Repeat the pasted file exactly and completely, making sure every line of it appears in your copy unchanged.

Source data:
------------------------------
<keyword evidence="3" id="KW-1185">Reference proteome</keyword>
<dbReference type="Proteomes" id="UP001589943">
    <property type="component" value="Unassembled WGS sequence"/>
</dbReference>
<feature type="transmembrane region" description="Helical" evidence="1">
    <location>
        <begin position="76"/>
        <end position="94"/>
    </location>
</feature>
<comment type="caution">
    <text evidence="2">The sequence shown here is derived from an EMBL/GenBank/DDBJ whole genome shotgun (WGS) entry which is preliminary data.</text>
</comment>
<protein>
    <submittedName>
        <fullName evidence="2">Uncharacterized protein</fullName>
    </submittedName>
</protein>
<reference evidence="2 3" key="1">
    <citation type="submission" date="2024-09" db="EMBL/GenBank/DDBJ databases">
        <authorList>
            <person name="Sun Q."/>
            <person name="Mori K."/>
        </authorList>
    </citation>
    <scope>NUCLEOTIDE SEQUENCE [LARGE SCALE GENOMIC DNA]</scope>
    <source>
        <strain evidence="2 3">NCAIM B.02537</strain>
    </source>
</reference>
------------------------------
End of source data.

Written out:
<keyword evidence="3" id="KW-1185">Reference proteome</keyword>
<dbReference type="Proteomes" id="UP001589943">
    <property type="component" value="Unassembled WGS sequence"/>
</dbReference>
<feature type="transmembrane region" description="Helical" evidence="1">
    <location>
        <begin position="76"/>
        <end position="94"/>
    </location>
</feature>
<comment type="caution">
    <text evidence="2">The sequence shown here is derived from an EMBL/GenBank/DDBJ whole genome shotgun (WGS) entry which is preliminary data.</text>
</comment>
<protein>
    <submittedName>
        <fullName evidence="2">Uncharacterized protein</fullName>
    </submittedName>
</protein>
<reference evidence="2 3" key="1">
    <citation type="submission" date="2024-09" db="EMBL/GenBank/DDBJ databases">
        <authorList>
            <person name="Sun Q."/>
            <person name="Mori K."/>
        </authorList>
    </citation>
    <scope>NUCLEOTIDE SEQUENCE [LARGE SCALE GENOMIC DNA]</scope>
    <source>
        <strain evidence="2 3">NCAIM B.02537</strain>
    </source>
</reference>